All the challenges I had in life won’t get me in this place where I feel like I'm driven like, “I’ve got to get this done. I’ve got to do this. I’ve got to change the world. I’ve got to do it.” Sometimes, I had to change the world for my kids so they can get an education. I had to change the world for myself so I can get out of a situation of abuse, put my past of bullying, and anything else I had behind me. Now, I realize that would be a pursuit based on fear rather than a pursuit based on a true motivation. I decided that what people think doesn't matter. If it holds me back temporarily, it's not going to hold me back in the long-term. If anyone is a listener of Humans, Now and Then, and you might not have read a few episodes for a while, rest assured, more episodes are coming. I took a break and I'm glad I did.
That's going to be powerful. When you come back, you will be in such a great better mindset and all. That's the power of it. I love that you shared this because this is something that to me resonates for many reasons. You said you're an overachiever and this is the world you came from. In some ways, we get stuck in these old patterns. Even when we're doing things we love, you sometimes find that the things you love can become a little bit programmed into us. They become patterns so we get stuck in.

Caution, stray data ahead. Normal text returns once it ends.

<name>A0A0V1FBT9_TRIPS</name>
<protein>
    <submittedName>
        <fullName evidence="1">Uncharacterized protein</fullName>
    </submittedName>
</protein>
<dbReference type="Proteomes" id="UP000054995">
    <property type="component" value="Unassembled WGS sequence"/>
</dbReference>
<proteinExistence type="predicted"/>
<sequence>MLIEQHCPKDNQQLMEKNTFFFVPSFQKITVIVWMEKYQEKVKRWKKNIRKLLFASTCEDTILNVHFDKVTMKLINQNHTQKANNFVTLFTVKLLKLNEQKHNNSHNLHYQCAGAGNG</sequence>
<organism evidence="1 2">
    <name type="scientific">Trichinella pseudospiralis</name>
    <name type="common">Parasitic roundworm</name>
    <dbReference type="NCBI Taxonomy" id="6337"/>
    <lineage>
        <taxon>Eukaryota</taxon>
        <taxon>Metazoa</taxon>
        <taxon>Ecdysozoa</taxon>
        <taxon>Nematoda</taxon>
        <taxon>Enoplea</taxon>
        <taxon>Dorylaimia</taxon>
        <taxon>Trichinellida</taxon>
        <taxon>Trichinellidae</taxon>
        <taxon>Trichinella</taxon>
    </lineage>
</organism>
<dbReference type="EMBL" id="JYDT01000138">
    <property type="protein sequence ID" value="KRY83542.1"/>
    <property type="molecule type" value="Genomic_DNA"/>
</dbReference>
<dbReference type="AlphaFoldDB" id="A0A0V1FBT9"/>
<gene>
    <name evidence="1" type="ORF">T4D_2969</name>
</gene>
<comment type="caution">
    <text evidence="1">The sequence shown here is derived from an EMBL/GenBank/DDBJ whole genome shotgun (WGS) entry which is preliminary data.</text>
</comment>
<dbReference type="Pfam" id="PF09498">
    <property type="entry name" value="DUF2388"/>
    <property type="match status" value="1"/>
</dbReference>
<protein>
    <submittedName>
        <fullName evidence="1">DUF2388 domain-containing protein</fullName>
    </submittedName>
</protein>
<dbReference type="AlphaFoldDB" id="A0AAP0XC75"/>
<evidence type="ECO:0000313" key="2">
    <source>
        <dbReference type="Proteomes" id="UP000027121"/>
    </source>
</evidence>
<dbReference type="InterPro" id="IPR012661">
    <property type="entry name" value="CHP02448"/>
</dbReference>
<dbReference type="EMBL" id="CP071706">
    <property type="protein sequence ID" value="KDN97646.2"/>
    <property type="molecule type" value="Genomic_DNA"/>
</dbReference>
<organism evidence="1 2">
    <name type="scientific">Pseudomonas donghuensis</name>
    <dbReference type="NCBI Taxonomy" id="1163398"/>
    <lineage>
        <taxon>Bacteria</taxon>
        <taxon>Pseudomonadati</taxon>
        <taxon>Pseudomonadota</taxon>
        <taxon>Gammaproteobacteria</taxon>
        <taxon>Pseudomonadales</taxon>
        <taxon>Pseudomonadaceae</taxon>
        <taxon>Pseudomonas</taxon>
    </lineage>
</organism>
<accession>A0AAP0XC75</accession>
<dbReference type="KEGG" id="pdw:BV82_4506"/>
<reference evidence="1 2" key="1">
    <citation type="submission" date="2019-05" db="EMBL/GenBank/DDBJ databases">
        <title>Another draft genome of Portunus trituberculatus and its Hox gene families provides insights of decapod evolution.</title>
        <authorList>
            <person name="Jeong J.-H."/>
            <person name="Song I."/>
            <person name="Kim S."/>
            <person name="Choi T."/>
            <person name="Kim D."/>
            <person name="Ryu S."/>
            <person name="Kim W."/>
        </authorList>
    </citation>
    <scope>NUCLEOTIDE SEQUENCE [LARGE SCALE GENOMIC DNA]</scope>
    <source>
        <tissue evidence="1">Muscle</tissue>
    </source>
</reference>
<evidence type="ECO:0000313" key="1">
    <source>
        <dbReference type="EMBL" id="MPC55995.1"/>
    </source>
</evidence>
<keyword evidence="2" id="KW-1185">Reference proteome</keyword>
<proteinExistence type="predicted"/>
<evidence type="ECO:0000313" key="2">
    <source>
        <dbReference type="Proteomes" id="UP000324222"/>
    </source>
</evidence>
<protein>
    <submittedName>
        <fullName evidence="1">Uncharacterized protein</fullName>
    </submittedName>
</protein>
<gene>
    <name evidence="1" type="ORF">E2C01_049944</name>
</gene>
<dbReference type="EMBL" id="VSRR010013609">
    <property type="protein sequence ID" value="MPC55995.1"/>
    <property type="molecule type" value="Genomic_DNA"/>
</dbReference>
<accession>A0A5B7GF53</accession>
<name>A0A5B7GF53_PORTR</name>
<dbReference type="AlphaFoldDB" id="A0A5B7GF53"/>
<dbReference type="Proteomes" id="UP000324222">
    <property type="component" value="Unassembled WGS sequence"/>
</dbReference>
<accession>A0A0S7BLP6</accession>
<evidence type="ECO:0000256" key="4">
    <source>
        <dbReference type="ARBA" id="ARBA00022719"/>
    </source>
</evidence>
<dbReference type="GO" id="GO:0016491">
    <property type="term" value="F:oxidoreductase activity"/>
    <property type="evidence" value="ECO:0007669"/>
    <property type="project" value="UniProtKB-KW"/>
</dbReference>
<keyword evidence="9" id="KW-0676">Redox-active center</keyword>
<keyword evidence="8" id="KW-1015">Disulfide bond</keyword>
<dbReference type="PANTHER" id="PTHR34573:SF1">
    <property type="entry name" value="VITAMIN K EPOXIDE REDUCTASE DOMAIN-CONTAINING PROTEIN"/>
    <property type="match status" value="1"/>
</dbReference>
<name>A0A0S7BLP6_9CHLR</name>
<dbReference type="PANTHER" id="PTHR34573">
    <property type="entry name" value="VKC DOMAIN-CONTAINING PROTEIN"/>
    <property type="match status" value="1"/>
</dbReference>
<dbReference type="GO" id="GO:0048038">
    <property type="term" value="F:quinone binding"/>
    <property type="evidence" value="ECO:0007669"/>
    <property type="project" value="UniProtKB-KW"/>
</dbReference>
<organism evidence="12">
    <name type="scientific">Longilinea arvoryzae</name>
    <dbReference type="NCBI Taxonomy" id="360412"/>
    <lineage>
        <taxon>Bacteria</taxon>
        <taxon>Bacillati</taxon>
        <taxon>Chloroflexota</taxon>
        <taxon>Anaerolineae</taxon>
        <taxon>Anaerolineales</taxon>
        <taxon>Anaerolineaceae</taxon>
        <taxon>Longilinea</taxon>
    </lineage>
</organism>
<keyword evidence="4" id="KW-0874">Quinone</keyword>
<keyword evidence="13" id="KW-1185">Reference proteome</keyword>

When I think about the future and how we need to think about the future, not to make this the topic of the day but I'm sure you can think about this in this way, is there's an element that the future won't have patterns. It's going to be more about how we take control of breaking patterns. I think about the author versus the reporter. You are the author of your day saying, “I need to break this pattern. I need to take control of my life at this moment so that I can be more powerful in the future. If I don't, this pattern is going to rule me. It's going to become me, even if it's something I love doing.” That's what I recognize with what you said. I wanted to get your thoughts on that.